18 Croats were indicted by the ICTY for participation in the Ahmici massacre or related crimes. 5 cases were withdrawn due to insufficient evidence or death of the defendant, 5 were sentenced for crimes committed in Ahmici, 4 for related crimes, and 5 were found not guilty.
The ICTY's appeal judgment in 2004 concluded that the attack had been carried out by a Company of the 4th Battalion of Military Police of the HVO, and by a notorious unit within the Battalion, the "Jokers", whose black-shirt-wearing members had built up a reputation as a "special operations force".
So far, those convicted for the Ahmici massacre include Dario Kordic, the political leader responsible, Pasko Ljubicic, the commander of the 4th Military Police Battalion of the HVO, Vladimir Santic, commander of the 1st company of the 4th Military Police Battalion, Miroslav Bralo, a member of the Jokers, and Drago Josipovic, a HVO soldier from Ahmici.
Dario Kordic (25 years) - Pasko Ljubicic (10 years) - Miroslav Bralo (20 years)
In Ahmici, life continues. The villagers have started their own reconciliation process, repairing relations with neighbours, if yet rarely as friends. As one of them told us:
"Hate is a big word - to hate somebody. That really means something big. But there isn't love towards each other anymore. That is the nicest way to put it."
Some Bosniaks, believing that their Croat neighbours must have known something was going to happen that fateful Friday morning, still hold them responsible for not giving advance warning.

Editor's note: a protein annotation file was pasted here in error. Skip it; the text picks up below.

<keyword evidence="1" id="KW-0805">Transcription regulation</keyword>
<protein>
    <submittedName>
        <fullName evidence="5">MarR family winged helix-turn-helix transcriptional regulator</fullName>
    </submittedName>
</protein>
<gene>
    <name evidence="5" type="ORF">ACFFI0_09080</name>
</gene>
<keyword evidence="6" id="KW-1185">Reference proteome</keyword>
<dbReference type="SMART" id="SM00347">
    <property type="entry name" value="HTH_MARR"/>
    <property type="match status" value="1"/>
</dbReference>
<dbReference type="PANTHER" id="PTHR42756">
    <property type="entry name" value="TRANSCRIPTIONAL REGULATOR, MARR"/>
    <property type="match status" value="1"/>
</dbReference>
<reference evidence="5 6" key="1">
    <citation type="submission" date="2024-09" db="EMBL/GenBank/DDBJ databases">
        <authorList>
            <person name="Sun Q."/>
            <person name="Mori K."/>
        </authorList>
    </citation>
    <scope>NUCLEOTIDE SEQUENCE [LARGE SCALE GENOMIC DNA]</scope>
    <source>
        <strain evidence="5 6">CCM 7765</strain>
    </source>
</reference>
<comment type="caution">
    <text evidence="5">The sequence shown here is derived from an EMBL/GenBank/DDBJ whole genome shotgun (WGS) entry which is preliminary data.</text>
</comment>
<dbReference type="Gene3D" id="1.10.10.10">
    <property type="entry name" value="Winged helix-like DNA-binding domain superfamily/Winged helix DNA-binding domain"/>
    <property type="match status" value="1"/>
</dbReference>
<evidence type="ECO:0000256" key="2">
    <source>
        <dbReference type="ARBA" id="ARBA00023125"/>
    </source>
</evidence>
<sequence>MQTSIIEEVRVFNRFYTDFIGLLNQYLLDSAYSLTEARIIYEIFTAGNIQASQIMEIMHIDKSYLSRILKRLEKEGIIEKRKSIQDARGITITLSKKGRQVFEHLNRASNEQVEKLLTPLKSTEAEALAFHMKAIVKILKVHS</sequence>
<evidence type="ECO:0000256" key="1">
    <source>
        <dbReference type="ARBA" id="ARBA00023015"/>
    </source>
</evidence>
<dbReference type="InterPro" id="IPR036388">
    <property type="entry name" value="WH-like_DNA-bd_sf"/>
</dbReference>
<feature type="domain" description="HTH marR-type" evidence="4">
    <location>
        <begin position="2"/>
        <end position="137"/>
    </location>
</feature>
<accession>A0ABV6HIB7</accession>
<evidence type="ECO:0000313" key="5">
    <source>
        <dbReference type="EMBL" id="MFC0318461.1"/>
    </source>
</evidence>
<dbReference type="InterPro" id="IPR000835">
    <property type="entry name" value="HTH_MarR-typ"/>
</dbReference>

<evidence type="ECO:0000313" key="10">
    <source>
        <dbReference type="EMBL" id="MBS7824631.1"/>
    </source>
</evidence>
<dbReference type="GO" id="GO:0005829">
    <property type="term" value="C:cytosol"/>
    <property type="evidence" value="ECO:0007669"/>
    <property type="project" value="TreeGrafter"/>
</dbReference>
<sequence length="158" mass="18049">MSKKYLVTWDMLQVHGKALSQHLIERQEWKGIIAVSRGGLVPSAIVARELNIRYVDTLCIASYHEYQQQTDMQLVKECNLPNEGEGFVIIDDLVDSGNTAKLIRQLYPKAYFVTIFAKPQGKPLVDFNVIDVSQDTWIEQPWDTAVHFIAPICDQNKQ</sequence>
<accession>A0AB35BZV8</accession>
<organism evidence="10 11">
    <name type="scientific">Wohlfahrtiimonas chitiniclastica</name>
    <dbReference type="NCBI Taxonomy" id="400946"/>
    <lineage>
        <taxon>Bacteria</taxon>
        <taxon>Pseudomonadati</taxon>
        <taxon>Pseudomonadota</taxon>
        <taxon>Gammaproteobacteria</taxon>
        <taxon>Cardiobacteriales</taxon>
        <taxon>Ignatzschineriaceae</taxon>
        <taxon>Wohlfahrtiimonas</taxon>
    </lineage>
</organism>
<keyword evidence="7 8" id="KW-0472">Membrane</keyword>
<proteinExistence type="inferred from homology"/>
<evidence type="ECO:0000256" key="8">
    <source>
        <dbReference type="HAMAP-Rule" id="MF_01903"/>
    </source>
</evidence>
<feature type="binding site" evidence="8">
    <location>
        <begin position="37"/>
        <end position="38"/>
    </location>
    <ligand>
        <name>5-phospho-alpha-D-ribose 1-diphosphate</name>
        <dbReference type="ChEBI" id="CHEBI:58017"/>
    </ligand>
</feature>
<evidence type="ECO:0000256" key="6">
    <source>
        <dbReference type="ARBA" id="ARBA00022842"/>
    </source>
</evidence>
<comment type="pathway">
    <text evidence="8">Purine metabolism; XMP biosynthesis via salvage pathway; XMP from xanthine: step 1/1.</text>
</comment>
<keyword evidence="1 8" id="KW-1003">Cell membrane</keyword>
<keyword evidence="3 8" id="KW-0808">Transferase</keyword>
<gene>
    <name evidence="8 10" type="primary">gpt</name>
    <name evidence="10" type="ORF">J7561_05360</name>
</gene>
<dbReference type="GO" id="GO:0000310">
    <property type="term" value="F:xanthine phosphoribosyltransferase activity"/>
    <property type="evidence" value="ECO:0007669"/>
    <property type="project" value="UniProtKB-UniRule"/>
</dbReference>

In the years after the war, returning to their destroyed homes has not been easy for the Bosniak survivors. The older generation has been the most determined. As one of the survivors told us:
"I was in Austria for five years. I have a son up there. I told him: 'I really want to go back to my birthplace! Either you bring me there or I will go home by bus!' When I arrived here, everything was overgrown. Everything had grown into a forest. But a little bit here, a little bit there: the house is rebuilt, and I am calm now."
For some it was particularly painful:
"It was the hardest for me to come back, with 20 members of my own family murdered. My father, my mother, my brother, uncles and so on were killed. I thought, I would come and know, that they are somewhere out here … but I have still not found them … That is the hardest feeling. And when you see all that you once had – that you returned to a burnt pile. But nevertheless you are happy!"
But the two ethnic groups again live together. In the village assembly Bosniaks and Croats jointly plan the development of their village. Life has to go on. As one villager explains:
"Now, you know, it is difficult to forgive … There will be no revenge … But there is no forgiveness either … So, you have neither one nor the other. I am not going to take revenge. I won't forgive. You know, that is the way it is! And so we are living besides each other – just being here. We are passing every day the houses of those who were in The Hague. Life is normalizing. Whoever greets me, I will greet him."
Drago Josipovic at ICTY - Drago Josipovic in Ahmici's Catholic cemetery
Drago Josipovic is one of the Bosnian Croat villagers who came back home after serving a twelve year jail sentence handed down by the International War Crimes Tribunal for the Former Yugoslavia (ICTY) for having participated in the massacre. He has always denied that he had committed war crimes. Several of his Muslim neighbours do not think he is guilty either. Several Bosniaks from the village sent petitions to the international court arguing his innocence. Josipovic’s appeal against his conviction was rejected by ICTY. In the end, his conviction was based on the testimony of a single witness - exposing, in effect, the difficulty of unearthing the truth behind events such as the Ahmici massacre.